Great article by Optimedia US CEO, Antony Young


Saw this over the weekend and thought it was worth passing on.

Optimedia US CEO Antony Young has written a piece claiming ‘Hulu is an H-Bomb Ready to Destroy the TV Industry’. And he might be right.

No one is questioning that Hulu is a great product, as a user … but commercially it could pose some real problems to those involved reasonably soon.

Young’s article looks at a few key factors that are often used by those who are involved in these ventures.

1/ If we don’t do it, someone else will

2/ Consumers want it, hence we have to give it to them

3/ It will ultimately increase TV audiences

I like his closing quote “As a media buyer, I have no vested interest in whether the broadcaster shareholders support Hulu or not. Our livelihood as an agency relies neither on supporting the status quo of traditional media nor blindly pushing the popular wisdom of digital everything.”

http://www.businessinsider.com/hulu-is-an-h-bomb-that-will-destroy-the-tv-industry-2009-10

One thing that is interesting is the comments are all very dismissive of Young’s view. Which is kind of sad as he makes sense and in a way it shows how far away from commercially competent many involved in digital are. I think many of these comments are a result of those making them not understanding the cost realities of creating content and the revenue performance of broadcast TV.

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4 responses to “Great article by Optimedia US CEO, Antony Young

  1. It is not a million miles away from the music industry challenge.

    The shows on hulu are often downloaded via torrents or other free services.

    Hulu presents an opportunity for the networks to get ‘some’ revenue from the download phenomenon.

    Suggesting that the networks simply do not run projects like this is an investment in protectionism which NEVER works.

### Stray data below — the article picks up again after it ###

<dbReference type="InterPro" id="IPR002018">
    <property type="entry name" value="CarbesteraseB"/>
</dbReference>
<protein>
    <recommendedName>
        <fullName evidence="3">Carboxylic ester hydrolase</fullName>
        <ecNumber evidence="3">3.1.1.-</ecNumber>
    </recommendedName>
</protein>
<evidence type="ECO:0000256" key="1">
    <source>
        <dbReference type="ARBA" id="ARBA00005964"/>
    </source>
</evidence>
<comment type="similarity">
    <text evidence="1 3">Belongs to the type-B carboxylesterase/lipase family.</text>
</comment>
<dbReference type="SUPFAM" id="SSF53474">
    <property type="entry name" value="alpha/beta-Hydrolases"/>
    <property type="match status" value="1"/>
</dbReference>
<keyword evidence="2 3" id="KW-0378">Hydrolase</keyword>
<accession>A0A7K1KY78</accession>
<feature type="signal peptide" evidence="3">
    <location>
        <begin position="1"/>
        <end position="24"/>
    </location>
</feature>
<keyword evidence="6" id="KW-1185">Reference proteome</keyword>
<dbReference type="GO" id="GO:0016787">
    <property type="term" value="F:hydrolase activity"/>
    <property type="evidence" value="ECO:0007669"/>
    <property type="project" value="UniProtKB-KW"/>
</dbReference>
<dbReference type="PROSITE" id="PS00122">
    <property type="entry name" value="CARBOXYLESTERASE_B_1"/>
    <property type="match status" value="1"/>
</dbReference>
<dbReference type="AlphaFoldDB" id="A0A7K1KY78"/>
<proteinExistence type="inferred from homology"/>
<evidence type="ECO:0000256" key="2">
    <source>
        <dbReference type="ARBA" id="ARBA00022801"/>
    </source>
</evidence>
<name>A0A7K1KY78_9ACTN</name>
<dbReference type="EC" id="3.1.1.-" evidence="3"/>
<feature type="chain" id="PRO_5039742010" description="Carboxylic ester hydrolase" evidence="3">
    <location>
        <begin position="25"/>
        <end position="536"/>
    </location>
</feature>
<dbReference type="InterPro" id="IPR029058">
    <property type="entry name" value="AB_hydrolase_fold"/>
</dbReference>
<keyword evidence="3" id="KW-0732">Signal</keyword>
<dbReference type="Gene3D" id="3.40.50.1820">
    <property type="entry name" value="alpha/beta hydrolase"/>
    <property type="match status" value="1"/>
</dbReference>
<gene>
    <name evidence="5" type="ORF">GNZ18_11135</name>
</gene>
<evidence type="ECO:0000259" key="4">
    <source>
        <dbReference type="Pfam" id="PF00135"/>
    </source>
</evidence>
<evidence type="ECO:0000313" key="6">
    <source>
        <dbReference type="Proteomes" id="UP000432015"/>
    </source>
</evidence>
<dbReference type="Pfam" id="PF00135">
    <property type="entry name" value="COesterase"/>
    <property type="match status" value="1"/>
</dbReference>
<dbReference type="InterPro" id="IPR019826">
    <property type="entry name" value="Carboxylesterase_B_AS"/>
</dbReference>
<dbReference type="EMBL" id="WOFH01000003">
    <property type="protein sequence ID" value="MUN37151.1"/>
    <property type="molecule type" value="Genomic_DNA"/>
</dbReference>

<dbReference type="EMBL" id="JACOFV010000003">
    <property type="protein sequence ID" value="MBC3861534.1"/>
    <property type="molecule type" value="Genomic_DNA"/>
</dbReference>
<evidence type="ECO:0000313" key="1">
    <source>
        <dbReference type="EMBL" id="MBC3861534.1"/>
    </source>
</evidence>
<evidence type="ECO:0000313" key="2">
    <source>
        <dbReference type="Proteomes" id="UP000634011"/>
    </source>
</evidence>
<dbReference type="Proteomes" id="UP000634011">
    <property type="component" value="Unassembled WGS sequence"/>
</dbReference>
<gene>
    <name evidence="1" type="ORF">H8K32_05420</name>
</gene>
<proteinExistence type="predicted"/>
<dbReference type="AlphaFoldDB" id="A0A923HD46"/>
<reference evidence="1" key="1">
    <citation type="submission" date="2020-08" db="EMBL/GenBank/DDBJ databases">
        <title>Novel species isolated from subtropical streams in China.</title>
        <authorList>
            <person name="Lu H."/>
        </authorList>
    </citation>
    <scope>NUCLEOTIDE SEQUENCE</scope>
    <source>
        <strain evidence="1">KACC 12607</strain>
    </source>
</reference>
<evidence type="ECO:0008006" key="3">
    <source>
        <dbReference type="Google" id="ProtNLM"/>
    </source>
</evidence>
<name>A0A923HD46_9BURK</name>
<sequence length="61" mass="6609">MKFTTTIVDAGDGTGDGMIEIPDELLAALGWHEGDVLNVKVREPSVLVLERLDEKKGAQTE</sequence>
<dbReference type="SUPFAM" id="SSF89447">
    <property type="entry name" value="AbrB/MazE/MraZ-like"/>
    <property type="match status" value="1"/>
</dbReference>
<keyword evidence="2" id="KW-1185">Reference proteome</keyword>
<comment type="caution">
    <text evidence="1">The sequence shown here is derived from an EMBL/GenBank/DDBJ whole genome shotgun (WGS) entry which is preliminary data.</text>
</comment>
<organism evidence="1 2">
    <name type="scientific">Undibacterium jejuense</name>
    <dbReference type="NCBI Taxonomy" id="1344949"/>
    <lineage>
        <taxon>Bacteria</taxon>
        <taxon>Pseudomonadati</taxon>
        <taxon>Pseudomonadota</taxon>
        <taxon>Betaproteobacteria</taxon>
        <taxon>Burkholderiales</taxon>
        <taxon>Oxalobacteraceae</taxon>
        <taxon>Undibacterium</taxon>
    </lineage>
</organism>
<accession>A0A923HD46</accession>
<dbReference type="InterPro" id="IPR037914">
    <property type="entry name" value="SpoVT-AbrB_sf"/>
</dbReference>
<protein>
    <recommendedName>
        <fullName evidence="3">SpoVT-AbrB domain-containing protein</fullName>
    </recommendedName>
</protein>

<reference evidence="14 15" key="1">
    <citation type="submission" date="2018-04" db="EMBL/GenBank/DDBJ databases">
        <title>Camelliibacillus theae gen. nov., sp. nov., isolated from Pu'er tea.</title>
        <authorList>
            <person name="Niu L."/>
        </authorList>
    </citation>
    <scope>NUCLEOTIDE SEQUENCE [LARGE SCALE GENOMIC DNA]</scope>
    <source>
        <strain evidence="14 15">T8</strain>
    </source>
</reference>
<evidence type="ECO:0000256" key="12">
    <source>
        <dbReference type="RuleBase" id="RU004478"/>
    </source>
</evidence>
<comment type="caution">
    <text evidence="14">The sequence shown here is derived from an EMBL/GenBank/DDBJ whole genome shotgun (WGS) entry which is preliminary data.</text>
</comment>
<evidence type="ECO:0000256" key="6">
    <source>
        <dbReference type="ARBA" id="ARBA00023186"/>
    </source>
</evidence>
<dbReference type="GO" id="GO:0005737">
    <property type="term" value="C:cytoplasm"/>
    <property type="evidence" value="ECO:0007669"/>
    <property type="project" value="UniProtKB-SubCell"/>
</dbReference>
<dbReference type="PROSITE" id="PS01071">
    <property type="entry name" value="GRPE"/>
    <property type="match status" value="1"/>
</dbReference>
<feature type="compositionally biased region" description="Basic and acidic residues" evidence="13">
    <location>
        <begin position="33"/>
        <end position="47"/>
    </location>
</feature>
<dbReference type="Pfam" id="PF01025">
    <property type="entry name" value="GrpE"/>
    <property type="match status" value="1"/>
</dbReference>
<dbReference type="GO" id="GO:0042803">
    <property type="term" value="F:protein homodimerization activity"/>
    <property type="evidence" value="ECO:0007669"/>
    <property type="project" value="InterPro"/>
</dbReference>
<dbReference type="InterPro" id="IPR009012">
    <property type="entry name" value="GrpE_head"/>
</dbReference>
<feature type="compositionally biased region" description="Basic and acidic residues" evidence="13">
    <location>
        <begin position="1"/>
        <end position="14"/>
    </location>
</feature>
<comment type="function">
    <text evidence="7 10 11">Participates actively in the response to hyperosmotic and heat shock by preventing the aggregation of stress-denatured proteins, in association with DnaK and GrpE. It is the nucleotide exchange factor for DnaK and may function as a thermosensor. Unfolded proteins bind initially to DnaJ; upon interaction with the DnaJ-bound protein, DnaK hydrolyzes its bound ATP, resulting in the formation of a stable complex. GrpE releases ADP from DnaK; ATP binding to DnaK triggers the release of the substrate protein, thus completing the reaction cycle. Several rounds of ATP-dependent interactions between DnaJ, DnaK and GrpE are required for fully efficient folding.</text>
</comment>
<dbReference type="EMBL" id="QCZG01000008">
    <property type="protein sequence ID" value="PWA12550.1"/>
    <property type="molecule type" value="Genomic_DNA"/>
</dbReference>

2. talkingdigital

    I don’t envy the challenge they face but I think there’s better ways to build businesses by giving everything away.

    Ultimately Hulu etc and video generally will see CPMs pushed down more on par with TV now … which will make it even tougher.

    That said, maybe I’m missing the point and in a few years will be proven wrong

    Good to see you back Liam!

  3. I think the point I am making may be better summed up as “tough”.

    People are consuming television in different ways. Downloading is very tough to stop. Sharing whole series is very hard to stop.

    It is better to make some money from this segment than no money.

    This doesnt stop theft but as we have seen with music some people will pay. Whether that be ethics or convenience or fear, some will pay.

    Hulu addresses those folk. Not launching doesnt help anybody.

  4. I agree it is a great thought-provoking article Ben.

    However, when I ask myself the question do I think that the day will come that long-form video streaming online a la TV will come, the answer is “Yes”. Therefore, if I was broadcaster I would want to be playing in this ballpark!

    The trick is to have that presence without canabalising your existing (premium ad dollars) audience, and I’m pretty sure that no-one has cracked that model yet.

    To pick up Liam’s point about the music industry, I think that there IS a difference. Music has always been a “people’s medium”. That is, young punks have been thrashing away in garages for decades making music, and some of them become famous and make squillions. (I’m not going to get into the argument of who makes more millions – the artist or the record label). So, I see music as a great democratisation of popular particpatory culture. Also, “making music” is pretty cheap. Always has been and always will be (until the labels get involved but that really is marketing money driving up the cost). This is partially because music is traditionally ‘short-form’ – the 3-minute pop song.

    Video or TV production always has been pretty pricey. And even in this digital age it still is. For example, my wife’s latest TV animation is 26 x 30′ episodes showing locally at the moment (no, I’m NOT going to plug it any further) didn’t have much change out of$9m!

    My oint is that the cost of broadcast quality video is huge. It is also predominantly long-form.

    Given the ‘race-to-the bottom’ in terms of cost that the Internet seems to be predicated on and if this continues, there will be insufficient funds to drive the insatiable appetite for free content that is of quality, OR, revenue models that generate the funds will spring up. Murdoch’s intention to charge for his journalistic content is just the first of what I believe is a path that MANY will travel in all sorts of content – news, music, video. The key is the reach of the Internet will mean that micro-payments will be sufficient to provide these funds. If this doesn’t happen we will be condemned to watching videos of cats on keyboards … and my wife will be looking for a new career!

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